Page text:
Also from Scotland, John Douglas, ex of The Trashcan Sinatras releases his self titled solo album, 11 songs featuring just his voice and guitar which revisit some of his old band’s numbers along with several new songs. Perfect for late night listening the songs are quiet and reflective as Douglas recalls primary school days on ‘Orange Crayons‘ or pays tribute to the romantic countryside which abuts Glasgow on ‘Maid Of The Loch’. He also pays tribute to Syd Barrett on ‘Oranges And Apples’ and dedicates the last song, ‘Always’ to his wife, Edi Reader. The most immediate number is the jaunty, almost sea shanty tale of an Aberdeen fisherman on ‘The Sleeping Policeman’ and there is one cover song, a tender reading of Prefab Sprout’s ‘We Let The Stars Go’. All in all an album which is both relaxing and engaging and bound to played by Radio Scotland’s more discerning deejays.
Although based in the Catskills, Jonathon Linaberry AKA The Bones of J.R. Jones was inspired by the desert expanses of the American southwest on ‘Slow Lightning’. It’s a bit of an oddity however with no underlying theme emerging as Linaberry roams from style to style, honing in on Native Americans on the spooky instrumental ‘Preservation’, rocking out on ‘Heaven Help Me‘, which sounds as if it could have been recorded by Redbone. A drum machine trots alongside a casually strummed guitar as Linaberry sings and almost yodels about a woman who treats him wrong on ‘I Ain’t Through With You’ while ‘Love Is A Sickness’ reminds one of Petunia & The Vipers. His high lonesome voice is heard to best effect on the Mike Nesmith like ruminations of ‘Salt Sour Sweet’ which features some lovely lonesome pedal steel.
Back to Australia for some dreamlike pastoral psychedelia from Sunset Stranger on ‘Double Dream’. Somewhat akin to the Rose City Band, Sunset Stranger meander quite wonderfully through eight songs with rippled guitars and a light dusting of pedal steel prominent. There are a couple of short and fairly upbeat songs such as the country pop of ‘Prometheus Blues’ and the (US) Charlatans’ like ‘Early Train’ but they’re at their best on the longer and more limpid numbers. ‘Shades Of Time‘ flows sweetly over its seven minutes and the closing title song is a wonderful hypnagogic trip through a psychedelic dream ending with a fiery outburst of guitars which then pause only for a sweet coda to be tacked on.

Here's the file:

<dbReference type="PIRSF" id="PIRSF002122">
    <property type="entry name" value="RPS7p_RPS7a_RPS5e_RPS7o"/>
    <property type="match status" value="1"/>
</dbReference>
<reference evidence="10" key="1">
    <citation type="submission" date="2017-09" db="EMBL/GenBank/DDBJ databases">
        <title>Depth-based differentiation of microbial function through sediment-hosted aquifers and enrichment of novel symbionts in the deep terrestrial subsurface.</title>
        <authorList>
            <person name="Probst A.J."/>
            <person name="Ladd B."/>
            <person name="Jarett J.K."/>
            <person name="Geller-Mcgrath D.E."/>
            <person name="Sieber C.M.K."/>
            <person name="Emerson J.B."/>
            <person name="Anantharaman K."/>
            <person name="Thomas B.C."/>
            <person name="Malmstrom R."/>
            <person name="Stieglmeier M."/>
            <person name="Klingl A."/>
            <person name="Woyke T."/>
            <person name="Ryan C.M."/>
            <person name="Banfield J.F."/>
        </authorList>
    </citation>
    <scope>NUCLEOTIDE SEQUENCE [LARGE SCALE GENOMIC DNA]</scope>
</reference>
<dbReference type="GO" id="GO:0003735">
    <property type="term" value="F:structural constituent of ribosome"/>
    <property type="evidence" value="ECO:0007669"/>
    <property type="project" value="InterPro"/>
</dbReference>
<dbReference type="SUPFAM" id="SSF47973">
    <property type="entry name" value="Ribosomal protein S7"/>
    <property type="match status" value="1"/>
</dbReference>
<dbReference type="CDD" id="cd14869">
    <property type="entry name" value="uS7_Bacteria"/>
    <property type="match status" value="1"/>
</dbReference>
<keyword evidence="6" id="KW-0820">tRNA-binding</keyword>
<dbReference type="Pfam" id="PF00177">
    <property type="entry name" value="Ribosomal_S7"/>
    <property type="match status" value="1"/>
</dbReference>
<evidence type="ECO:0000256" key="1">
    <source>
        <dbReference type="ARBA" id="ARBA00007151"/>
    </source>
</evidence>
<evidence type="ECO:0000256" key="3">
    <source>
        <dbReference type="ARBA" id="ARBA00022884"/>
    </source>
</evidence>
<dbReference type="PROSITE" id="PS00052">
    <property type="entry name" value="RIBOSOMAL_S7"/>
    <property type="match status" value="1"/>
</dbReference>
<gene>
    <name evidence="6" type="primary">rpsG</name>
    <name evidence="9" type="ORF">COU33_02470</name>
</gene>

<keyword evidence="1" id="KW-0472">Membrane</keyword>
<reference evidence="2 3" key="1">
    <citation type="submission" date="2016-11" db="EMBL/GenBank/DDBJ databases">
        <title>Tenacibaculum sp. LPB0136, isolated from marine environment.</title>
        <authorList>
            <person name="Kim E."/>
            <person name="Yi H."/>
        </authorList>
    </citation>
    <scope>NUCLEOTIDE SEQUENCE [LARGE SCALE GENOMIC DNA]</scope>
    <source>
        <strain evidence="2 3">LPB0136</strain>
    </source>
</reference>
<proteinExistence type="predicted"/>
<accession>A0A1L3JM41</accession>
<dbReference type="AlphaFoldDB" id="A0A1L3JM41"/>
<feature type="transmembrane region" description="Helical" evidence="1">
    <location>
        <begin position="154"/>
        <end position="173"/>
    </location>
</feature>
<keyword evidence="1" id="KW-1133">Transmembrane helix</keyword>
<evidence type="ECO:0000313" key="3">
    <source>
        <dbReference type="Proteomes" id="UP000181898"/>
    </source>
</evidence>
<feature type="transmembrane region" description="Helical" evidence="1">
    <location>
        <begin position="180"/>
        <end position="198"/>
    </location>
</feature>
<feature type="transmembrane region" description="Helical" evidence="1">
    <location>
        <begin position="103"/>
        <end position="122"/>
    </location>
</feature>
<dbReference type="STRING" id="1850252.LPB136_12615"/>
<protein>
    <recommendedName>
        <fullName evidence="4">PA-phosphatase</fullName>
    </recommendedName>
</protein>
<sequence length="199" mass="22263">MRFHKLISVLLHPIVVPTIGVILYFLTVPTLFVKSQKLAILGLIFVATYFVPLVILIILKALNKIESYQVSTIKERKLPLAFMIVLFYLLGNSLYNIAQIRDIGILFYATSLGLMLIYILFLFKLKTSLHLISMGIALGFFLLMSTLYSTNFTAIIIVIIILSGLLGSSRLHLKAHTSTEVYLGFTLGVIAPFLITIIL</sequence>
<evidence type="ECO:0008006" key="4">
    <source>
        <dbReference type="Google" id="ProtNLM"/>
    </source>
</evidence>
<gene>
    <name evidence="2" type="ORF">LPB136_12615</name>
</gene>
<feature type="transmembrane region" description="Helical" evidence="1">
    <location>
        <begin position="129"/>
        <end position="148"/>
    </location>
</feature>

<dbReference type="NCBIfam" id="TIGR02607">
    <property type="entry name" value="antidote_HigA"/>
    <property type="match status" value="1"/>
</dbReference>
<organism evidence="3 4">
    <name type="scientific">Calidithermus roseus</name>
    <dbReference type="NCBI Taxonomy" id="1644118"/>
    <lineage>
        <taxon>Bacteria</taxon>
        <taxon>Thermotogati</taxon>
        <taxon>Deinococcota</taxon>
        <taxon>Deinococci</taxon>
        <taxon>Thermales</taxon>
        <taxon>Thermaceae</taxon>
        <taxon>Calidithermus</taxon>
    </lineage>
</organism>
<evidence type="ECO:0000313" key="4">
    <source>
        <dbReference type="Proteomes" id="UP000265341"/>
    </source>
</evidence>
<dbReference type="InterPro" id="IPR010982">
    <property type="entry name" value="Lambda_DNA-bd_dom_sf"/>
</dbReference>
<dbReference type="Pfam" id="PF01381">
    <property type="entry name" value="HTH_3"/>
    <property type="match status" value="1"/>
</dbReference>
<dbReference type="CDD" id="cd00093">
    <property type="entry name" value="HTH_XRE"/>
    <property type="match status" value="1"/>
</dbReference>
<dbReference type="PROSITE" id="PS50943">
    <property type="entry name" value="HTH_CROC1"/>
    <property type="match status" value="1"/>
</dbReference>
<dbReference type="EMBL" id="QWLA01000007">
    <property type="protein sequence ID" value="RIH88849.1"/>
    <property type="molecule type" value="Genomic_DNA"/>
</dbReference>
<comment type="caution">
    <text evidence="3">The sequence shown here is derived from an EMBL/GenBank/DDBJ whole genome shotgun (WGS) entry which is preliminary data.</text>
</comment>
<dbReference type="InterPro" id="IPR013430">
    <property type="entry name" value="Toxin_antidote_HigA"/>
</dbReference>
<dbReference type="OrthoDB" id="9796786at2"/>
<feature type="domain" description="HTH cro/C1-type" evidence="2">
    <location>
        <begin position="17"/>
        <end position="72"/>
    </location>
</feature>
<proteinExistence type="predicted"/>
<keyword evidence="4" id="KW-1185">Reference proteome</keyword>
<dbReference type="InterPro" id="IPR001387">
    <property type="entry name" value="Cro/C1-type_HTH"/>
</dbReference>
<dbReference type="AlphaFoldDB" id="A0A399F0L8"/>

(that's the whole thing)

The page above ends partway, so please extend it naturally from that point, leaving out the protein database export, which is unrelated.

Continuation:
Meredith Lane just recently moved to Nashville from her hometown of Enterprise, Oregon and ‘Greyhound’ is her first album to be recorded there. She adds a pop sheen to her take on country music which works well on the title track sounding like a Fleetwood Mac song with Stevie Nicks in the driving seat while ‘Know You’ (with pedal steel from Paul Niehaus) is a punchier number which allows Lane’s voice full rein, tough yet emotional. The propulsive punk rock of ‘Bitter’ (with its transistor radio tinny toned beginning) might find her steering well away from any sense of Nashville but then she floors you with the excellent ‘Gas Station Baby‘ which has hints of Bobbie Gentry and some very pleasant pedal steel (this time from Brett Resnick). Closing song ‘Stranger’ sees Lane playing scrubbed banjo with the band pared back on a lengthy vocal tour de force as she whispers and wails existentially.
We close this month on a much more traditional note with Tom Carlson’s ‘San Joaquin Waltz’, a set of decidedly old-fashioned (in a good sense) country folk songs. While the opening title track may be the most immediate to stake its claim, as the album unfolds it reveals some very splendid songs. Carlson’s pleasantly relaxed voice is perfectly suited to the both the lonesome lament of ‘Pleiades’ (with lonesome fiddle to boot) and the much more spritely paced ‘Chinese Zodiac Placemat Monkey’ with its twangy guitar and Tom Waits’ like lyrics. The standout song is ‘St. Francis Hotel‘, a wonderfully down-at-heel portrait of a lost soul with Leonard Cohen-like images appearing as if in a dream. When he’s not playing or recording Carlson works in the vineyards of the Southern San Joaquin Valley, thankfully he had the time out to record this very pleasant album.